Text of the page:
How to Paint Clouds in Watercolor

In John's plein air watercolor painting, Sunset, Isle of Palms, he over-saturated the
paper to get the effects he wanted before the paint and surface dried.

In a recent post on how to paint clouds at sunset, we diagrammed a pastel painting and explained a bit about the types of clouds one may encounter when painting outdoors. This time, we have dissected a watercolor, Ghost Ranch IV, that I painted in New Mexico near Georgia O’Keefe’s house. Watercolor painters generally paint from light to dark, carefully building up tones in successive layers, while preserving the white of the paper where necessary.

While I do often work in this premeditated system when in the studio, painting en plein air, in strong sun and perhaps wind, demands a slightly different approach if I am to be successful. The main problem that arises when plein air watercolor painting is that wet washes and the paper itself can dry just as I am trying to work a nice graded wash across the sheet. This can often produce unwanted edges and unfinished washes, which then require reworking, losing the very freshness I am trying for. It’s frustrating, and may be the reason there don’t seem to be as many plein air watercolor painters out there.

Plein air watercolor painting by John Hulsey, Golden Moment.
Golden Moment by John Hulsey, watercolor.

My solution was to teach myself how to work on an over-saturated paper with very intense, wet colors, and to reduce detail to a minimum. This learning period produced many failures, but each painting honed my ability to more accurately judge the moisture content of my paper as I worked, and served to improve my sense of  timing of my washes. These skills are important if you want to be able to lay down colors that will blend and mix cleanly, while simultaneously remaining distinct and separate, as you can see in the orange and blue wash in the painting below.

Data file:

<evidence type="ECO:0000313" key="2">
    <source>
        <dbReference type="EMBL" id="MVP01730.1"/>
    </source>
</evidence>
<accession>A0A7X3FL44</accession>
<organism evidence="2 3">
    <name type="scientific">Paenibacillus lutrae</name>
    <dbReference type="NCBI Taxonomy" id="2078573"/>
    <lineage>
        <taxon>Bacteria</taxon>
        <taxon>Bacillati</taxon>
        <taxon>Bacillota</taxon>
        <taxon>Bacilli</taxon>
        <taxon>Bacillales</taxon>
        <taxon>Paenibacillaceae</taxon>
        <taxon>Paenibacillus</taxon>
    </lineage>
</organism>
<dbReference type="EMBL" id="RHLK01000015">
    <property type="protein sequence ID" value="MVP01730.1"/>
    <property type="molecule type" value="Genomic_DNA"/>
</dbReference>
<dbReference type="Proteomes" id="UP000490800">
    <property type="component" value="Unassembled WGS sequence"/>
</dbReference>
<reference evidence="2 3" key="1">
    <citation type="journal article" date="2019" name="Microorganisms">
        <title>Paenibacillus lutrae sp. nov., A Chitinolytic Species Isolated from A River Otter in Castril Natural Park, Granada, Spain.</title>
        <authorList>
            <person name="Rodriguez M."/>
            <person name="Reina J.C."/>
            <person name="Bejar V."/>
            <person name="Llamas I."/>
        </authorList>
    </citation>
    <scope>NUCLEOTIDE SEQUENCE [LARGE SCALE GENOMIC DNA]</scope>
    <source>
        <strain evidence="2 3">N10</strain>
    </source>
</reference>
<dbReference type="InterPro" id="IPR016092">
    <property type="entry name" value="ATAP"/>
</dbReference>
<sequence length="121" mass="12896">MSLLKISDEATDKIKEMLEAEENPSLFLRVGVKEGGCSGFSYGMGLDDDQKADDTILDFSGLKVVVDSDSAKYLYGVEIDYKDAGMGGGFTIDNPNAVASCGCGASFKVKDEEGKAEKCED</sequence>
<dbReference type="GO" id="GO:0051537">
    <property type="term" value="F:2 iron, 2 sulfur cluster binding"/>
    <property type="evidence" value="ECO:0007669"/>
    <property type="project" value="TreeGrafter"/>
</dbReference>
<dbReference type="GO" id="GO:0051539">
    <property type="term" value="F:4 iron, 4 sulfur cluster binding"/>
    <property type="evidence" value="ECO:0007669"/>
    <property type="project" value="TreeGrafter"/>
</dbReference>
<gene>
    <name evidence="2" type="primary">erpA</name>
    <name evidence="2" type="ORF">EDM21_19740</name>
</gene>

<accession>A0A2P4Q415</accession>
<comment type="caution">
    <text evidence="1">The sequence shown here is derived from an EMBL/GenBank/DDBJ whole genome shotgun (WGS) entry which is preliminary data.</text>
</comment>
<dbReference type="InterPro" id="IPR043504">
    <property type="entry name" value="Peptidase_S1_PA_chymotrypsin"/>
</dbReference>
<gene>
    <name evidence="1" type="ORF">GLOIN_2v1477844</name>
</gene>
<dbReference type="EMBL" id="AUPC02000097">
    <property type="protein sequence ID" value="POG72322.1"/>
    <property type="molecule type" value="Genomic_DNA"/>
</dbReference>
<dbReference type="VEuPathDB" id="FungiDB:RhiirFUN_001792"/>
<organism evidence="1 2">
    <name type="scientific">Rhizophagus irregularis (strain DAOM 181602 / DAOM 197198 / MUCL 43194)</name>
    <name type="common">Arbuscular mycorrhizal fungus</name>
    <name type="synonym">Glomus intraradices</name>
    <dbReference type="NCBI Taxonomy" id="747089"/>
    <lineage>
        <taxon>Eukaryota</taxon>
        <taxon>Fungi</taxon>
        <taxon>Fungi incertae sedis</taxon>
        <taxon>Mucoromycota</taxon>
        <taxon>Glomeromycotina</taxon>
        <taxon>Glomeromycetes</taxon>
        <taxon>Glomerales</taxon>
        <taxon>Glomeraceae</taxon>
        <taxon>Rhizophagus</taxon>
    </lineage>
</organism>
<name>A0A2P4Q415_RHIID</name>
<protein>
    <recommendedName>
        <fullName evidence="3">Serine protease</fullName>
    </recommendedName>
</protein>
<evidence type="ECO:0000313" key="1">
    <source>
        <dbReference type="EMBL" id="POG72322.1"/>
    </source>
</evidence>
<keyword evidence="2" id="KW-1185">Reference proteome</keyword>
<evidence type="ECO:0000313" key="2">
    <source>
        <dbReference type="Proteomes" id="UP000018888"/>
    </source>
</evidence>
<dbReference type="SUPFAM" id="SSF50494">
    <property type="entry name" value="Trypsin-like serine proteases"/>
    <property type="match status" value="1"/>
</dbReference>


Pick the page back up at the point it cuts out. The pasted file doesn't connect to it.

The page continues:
In Ghost Ranch IV, I wanted to recreate the effect that I was witnessing a storm “popping up” on a clear day and moving toward me from the distant mountains. The clouds transitioned from sharp-edged pure white to soft and roiling warm and blue-grays—a perfect subject for watercolor. I was also intent on conveying the vast space that my panoramic view encompassed, with the mountains stepping off into the blue distance. It was calm when I started, but the wind really intensified before I was able to finish,  bending my umbrella shaft in half! I didn’t mind. When a painting turns out as satisfying as this one, a few bent umbrellas are worth it along the way. Happy painting!

–John & Ann

If you are interested in honing your plein air watercolor skills, join us this fall in our plein air watercolor workshop in the Rocky Mountains.  For more information, visit The Artist’s Road.

Click on painting to enlarge.

Related Posts:


Plein Air Painting Blog
John Hulsey and Ann Trusty

About John Hulsey and Ann Trusty

John Hulsey and his wife, Ann Trusty created the website, The Artist's Road - Painting the World's Beautiful Places.  The Artist's Road inspires with practical art tips and painting techniques for the traveling artist, video painting tutorials and demonstrations, workshop resources, artist profiles and interviews and remarkable painting locations.  The Artist's Road is an artist community for oil, watercolor and pastel artists.  Articles cover intriguing art travel experiences artists have had while painting the world's beautiful places. "I believe I must speak through my art, for the preservation of Nature and the natural landscape from which I take my inspiration and living." John Hulsey is an accomplished artist, author and teacher who has been working professionally for over thirty years. In addition to producing new work for exhibition and teaching workshops, Mr. Hulsey continues to write educational articles about painting for national art magazines, including Watercolor magazine and American Artist Magazine. He has been selected as a "Master Painter of the United States" by International Artist Magazine where his work was previously chosen to be included in the top ten of their international landscape painting competition. He was awarded residencies at Yosemite, Glacier and Rocky Mountain National Parks. "I strive in my art to celebrate the mysteries of Nature - the fleeting light on the landscape, the unimaginable diversity of creatures, the beauty of each leaf and flower." Ann Trusty  is an accomplished third generation artist whose work embodies the natural world and is created through direct observation and translation of her subjects into her paintings. She has found inspiration in the dancing light across the water of the Hudson River (where she had a studio for ten years), as well as the big sky and waving tall grasses of the open plains of the Midwest (her current home). Her work has been exhibited throughout the United States, France and Turkey in both museum and gallery exhibitions, and has been reviewed favorably by the New York Times.